You know the saying, “Too many cooks in the kitchen spoil the broth.” But what about too many sommeliers?
The W&S staff plays sommelier at our respective Thanksgiving feasts, a role often complicated by family traditions—some loved, some eagerly forgotten. Or by the food—a subject on which everyone has an opinion. Or, in some years, by the family…. There are those Thanksgivings, in fact, in which we wish we could simply nab our favorite dish and bottle of wine and take them off to someplace quiet to enjoy them in peace. Here are some of our favorite bottles and dishes—and a few recipes to boot.
Executive Editor (NYC)
Thanksgiving was never very exciting at my house—save for the pecan pie.
By the time I was three, I knew that a PEE-can is something you put under the bed, and a peh-CAHN is the most glorious nut on earth. And I knew to listen for the UPS man come mid-November, because once we heard that familiar thump—the sound of a case of fresh-crop pecans direct from my dad’s home state of Texas landing on the porch—the holidays could begin.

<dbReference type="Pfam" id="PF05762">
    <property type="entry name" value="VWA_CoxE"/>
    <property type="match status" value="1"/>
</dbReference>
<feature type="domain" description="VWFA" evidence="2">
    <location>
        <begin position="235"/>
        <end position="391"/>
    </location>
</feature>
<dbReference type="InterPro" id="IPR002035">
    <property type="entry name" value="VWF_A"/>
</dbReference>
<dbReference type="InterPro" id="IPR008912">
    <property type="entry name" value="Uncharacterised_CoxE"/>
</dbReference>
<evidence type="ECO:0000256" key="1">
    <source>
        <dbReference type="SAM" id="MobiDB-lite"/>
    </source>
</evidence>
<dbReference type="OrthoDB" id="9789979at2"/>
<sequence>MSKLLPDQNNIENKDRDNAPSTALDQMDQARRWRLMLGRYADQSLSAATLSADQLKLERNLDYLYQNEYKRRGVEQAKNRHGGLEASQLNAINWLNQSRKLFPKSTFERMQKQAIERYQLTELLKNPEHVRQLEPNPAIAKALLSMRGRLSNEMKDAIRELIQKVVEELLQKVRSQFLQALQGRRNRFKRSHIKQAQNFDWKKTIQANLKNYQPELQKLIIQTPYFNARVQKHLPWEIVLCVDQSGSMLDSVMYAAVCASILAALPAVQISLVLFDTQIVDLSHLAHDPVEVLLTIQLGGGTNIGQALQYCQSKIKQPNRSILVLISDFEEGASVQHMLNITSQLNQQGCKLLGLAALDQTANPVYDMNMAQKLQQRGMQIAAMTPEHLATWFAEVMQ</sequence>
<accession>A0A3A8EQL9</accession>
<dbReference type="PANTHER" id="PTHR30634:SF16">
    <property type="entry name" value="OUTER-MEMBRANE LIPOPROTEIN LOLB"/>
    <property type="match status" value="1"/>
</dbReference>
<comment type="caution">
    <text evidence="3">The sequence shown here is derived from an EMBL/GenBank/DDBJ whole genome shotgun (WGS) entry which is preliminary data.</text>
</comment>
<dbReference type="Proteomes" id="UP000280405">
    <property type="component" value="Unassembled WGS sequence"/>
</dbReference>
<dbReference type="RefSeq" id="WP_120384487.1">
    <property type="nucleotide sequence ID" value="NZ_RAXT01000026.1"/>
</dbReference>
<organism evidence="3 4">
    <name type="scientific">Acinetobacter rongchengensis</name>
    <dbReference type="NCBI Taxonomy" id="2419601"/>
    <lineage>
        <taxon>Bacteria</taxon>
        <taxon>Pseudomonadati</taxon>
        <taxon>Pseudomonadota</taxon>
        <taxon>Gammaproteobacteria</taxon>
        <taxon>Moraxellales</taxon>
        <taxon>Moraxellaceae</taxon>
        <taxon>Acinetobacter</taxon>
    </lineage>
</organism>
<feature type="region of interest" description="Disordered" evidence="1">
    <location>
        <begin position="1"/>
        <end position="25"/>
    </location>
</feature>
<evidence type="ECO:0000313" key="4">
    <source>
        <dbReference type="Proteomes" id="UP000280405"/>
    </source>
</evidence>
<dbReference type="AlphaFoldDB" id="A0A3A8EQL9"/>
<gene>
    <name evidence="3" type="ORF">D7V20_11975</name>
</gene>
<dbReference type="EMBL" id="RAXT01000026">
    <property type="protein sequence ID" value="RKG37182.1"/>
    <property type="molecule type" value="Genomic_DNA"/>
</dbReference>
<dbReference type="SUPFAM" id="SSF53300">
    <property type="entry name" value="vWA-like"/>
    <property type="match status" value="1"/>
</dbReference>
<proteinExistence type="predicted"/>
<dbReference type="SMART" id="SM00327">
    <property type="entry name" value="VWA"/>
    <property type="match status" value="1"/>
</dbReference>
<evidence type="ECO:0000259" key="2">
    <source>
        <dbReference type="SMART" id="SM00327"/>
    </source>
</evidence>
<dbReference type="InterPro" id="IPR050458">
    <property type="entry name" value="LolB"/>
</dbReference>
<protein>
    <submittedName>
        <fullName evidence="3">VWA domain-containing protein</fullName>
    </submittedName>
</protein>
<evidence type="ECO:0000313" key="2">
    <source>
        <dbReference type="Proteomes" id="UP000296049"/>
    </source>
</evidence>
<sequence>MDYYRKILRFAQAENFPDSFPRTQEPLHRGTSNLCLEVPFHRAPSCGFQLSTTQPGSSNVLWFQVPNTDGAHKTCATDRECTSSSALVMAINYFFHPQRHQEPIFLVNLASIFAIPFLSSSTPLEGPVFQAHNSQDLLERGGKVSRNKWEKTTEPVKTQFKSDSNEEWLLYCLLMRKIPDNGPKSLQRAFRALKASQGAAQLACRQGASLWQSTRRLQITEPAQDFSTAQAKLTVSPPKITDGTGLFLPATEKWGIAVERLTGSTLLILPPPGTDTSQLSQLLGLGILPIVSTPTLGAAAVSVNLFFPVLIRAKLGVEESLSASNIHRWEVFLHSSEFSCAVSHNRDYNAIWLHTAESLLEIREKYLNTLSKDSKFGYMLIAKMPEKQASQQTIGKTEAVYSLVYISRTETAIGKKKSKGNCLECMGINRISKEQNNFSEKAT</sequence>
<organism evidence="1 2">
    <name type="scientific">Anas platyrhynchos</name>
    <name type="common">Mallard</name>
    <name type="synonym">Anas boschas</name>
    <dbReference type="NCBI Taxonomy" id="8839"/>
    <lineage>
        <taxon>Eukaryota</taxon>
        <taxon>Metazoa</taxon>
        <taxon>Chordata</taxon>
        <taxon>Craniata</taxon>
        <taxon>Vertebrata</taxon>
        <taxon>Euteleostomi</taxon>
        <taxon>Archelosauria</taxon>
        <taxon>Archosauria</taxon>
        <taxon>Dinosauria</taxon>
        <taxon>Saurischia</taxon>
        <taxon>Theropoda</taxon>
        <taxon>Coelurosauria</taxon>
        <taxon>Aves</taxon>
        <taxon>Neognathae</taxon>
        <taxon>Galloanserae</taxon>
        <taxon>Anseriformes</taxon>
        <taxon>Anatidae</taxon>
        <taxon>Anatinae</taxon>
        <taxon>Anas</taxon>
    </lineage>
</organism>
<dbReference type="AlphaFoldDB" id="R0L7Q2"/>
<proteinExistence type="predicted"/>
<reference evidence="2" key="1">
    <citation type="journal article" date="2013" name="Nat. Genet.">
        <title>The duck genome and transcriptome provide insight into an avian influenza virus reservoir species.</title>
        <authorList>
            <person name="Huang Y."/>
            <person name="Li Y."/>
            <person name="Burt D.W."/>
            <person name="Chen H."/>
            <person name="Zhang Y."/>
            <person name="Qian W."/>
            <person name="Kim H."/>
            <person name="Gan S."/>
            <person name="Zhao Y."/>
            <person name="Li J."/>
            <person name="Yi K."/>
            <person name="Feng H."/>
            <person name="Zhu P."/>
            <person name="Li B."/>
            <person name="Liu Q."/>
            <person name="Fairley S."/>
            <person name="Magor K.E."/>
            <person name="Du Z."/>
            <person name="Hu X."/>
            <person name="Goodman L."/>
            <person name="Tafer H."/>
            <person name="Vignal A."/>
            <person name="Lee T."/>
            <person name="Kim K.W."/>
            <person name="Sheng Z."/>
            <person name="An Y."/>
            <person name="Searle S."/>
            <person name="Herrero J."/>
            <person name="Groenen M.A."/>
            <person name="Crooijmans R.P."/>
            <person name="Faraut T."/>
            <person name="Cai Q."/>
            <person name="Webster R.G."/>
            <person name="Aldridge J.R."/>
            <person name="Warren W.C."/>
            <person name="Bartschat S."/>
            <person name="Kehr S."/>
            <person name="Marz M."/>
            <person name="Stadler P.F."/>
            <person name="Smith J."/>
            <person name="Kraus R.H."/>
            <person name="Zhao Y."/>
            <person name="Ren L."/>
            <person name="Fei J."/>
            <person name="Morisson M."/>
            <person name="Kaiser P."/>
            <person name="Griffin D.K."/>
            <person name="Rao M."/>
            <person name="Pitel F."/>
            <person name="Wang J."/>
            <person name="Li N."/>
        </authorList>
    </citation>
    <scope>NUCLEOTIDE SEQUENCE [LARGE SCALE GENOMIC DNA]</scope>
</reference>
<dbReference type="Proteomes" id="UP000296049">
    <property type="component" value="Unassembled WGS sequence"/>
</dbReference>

Then it wouldn’t matter if the cat attacked the turkey (it did), or if the new stuffing variation turned out poorly (we never made the same one twice). So what if the gravy was gluey or we forgot the creamed onions? We could have forgotten everything, as long as there was pecan pie.
By now I’ve figured out that most Northerners don’t hold pecan pie in such high regard; up here, pecan pie is generally travesty, a sort of sugar custard with mealy pecans as decoration. The Texan version—or the one I invented under my dad’s coaching, at any rate—inverts the proportions, calls for toasting the nuts and uses a flavorful sweetener like sorghum syrup or Lyle’s Golden Syrup instead of corn syrup. Additions like chocolate or maple syrup are anathema; the point is pecans, naturally sweet and oily, highlighted by the toasty, crunchy piecrust and the golden chew of the custard. To me, this is the flavor of Thanksgiving.
I know Bourbon seems like the all-American match, but in fact I find it too sweet, too much of the same with its vanilla and caramel overtones. Better, in my view, to go peaty. Bitter-edged. Strong. Something to cut the sweetness and play up the nuttiness—the nuttiness all around. Stranahan’s out of Denver, or McCarthy’s out of Oregon, or Hudson Manhattan Rye, a 92-proof whiskey from Tulhilltown Spirits in Gardiner, New York. If you care to join me, I’ll share the pie recipe here.
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is W&S’s editor at large and covers the wines of the Mediterranean and Central and Eastern Europe for the magazine.
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